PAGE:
I hear sounds in my head when I can’t sleep, sounds like the foghorns of ships lost in the gloom, ghost moans rising up from within, summoned like spectres from the deep recesses of my mind. The low funereal call of a ship’s horn far out at sea, it’s always been a comfort to me, like a calling from beyond the void, the assurance that life exists elsewhere, that it too is searching for another, for companionship, the reassurance of a life shared.
I’ve never been to sea, never stepped aboard a ship even, never felt its bows roll and fall beneath the majesty and pitch of the waves. But lying there in my bed, sweaty and tangled, like the knotted sheets within which I’m caught, sometimes when I can’t slip into that tiny clutch of death, I feel as if a great ocean is rolling beneath me, the bed the deck of a ship caught within a wake.
Fathomless peace. Endless depths.
But eventually, the noise from the city beyond my window always triumphs, trespassing ungracious and unwanted over the foghorns and half dreams, disturbing that dead space between conscious and unconsciousness, bludgeoning me awake with their cityscape sounds.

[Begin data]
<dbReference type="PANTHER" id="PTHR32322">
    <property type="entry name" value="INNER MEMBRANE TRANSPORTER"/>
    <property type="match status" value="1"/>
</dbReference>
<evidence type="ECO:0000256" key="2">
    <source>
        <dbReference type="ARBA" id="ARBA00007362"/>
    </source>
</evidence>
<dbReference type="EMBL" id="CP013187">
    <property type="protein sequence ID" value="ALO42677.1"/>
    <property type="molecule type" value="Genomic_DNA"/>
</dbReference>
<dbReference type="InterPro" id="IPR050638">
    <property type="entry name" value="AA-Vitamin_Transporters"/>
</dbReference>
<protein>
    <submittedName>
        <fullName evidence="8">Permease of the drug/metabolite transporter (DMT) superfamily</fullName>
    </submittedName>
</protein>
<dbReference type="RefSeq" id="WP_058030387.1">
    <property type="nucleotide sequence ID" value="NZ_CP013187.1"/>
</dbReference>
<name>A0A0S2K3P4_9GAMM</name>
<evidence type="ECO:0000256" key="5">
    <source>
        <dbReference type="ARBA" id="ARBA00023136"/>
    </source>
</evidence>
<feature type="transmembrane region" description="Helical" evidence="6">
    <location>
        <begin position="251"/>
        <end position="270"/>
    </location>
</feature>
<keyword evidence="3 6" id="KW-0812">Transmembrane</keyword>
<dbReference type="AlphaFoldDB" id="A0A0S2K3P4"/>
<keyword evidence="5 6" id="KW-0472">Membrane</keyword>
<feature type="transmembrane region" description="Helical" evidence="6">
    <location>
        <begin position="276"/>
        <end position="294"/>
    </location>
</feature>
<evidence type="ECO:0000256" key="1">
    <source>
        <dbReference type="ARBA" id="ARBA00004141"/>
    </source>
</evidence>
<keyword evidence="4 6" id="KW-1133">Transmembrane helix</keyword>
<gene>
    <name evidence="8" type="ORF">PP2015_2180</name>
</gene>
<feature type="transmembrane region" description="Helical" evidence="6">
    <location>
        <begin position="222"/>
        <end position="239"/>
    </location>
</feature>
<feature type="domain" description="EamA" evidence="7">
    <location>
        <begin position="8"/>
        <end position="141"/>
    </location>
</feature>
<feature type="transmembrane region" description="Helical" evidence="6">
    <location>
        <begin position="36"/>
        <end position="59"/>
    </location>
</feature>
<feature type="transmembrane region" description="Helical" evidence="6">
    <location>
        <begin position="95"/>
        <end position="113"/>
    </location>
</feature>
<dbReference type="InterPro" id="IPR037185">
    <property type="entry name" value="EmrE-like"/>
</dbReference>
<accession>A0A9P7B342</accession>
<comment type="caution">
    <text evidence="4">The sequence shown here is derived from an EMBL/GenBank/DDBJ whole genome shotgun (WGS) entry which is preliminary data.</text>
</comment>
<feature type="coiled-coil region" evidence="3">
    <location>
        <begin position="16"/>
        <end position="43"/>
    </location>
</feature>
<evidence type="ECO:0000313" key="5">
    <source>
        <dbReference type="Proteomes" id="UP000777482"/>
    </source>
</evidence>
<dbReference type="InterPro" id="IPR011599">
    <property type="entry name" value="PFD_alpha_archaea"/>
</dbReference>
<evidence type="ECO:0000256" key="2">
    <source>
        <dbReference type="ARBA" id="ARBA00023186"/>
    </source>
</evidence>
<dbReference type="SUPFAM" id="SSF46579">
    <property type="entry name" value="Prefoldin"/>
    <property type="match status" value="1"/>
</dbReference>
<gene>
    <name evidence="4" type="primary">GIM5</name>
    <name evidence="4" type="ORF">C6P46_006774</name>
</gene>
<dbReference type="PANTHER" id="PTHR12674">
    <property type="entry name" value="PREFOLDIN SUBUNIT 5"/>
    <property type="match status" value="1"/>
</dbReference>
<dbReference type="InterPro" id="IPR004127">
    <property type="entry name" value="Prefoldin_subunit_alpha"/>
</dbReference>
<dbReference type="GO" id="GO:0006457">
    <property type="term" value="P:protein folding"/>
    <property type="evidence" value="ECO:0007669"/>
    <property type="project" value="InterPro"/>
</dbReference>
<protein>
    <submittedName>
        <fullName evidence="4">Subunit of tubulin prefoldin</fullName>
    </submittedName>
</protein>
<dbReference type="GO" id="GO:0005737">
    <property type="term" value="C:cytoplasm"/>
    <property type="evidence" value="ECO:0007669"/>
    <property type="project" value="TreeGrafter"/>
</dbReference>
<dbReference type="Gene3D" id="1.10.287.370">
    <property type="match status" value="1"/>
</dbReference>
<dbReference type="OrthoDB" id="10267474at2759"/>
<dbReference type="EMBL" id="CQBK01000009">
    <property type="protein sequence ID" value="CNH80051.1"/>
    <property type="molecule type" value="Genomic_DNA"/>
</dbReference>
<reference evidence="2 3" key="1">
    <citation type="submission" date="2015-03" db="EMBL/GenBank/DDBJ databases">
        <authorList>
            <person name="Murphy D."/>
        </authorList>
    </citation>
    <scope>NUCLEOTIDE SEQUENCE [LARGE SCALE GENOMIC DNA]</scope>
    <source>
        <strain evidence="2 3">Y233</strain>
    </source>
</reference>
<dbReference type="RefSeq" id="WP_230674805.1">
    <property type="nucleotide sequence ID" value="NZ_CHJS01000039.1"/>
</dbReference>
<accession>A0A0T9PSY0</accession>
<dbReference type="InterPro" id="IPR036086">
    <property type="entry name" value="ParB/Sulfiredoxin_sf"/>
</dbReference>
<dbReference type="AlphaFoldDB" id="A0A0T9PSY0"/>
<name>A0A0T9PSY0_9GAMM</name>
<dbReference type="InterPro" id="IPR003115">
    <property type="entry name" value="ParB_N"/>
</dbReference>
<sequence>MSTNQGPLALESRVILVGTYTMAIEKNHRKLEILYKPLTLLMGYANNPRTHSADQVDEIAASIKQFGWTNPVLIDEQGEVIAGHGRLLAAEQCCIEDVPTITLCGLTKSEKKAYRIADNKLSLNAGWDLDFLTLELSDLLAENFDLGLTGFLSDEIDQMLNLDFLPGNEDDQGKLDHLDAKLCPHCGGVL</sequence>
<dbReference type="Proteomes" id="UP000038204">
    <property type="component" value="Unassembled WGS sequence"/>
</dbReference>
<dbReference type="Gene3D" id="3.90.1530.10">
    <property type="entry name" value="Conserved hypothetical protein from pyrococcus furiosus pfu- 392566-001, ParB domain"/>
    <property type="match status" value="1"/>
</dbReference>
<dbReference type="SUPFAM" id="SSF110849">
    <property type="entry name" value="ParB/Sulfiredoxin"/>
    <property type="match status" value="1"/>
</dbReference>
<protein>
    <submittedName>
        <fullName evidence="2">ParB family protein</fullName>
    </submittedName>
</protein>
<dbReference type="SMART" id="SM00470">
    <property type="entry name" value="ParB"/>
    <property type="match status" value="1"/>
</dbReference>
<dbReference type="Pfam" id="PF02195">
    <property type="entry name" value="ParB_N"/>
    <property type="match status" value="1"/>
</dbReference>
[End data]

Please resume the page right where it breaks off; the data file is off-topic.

I hated listening to the city on those sleepless nights, nights all too frequent, brought on by the dawn tug of alcohol, the relentless nag of amphetamine or the niggling night witch of fear, fear for what I was doing in that place, in my job, my life, the very existence I was leading. I’ve heard it all from the bow of my bed, the growling squalor of the city below my window festering up from the pavements and cul-de-sacs, as if the sewers were overflowing into them with the worst of what mankind is capable of.
I’ve heard weeping and pleading, coarse and unkind laughter. I’ve sensed isolation and the pack mentality, the procedural order of the emergency services and the unhinged chaos of wild violence. Within the smother of car fumes and diesel, the reek of human sweat, sex, cooking fat and adrenaline creeping, the nightly cacophony of breaking bottles, shouts of rage and joy, the pitiful desperate repeated cry of the name of a loved one, over and over, pleading and lost, the ring of a siren, the red flash of hot savagery, the breaking of windows, the screech and smash of a car, the alarm of a house, the bark of a dog, the weeping of a victim, the dull thump of a helicopter overhead.
I’ve heard it all from the confines of my bed in the city.
But here in the country, as I lie listening in my mother’s home, there is barely a sound from out of the village. Just utter deathlessness, graveyard quiet save for the screech of a fox and then an owl in the deep slumbering dark, calling for its mate, calling for reassurance and reunion. Nothing but pitch and silence, burying secrets and unspoken revelations. Things people don’t wish to be discovered.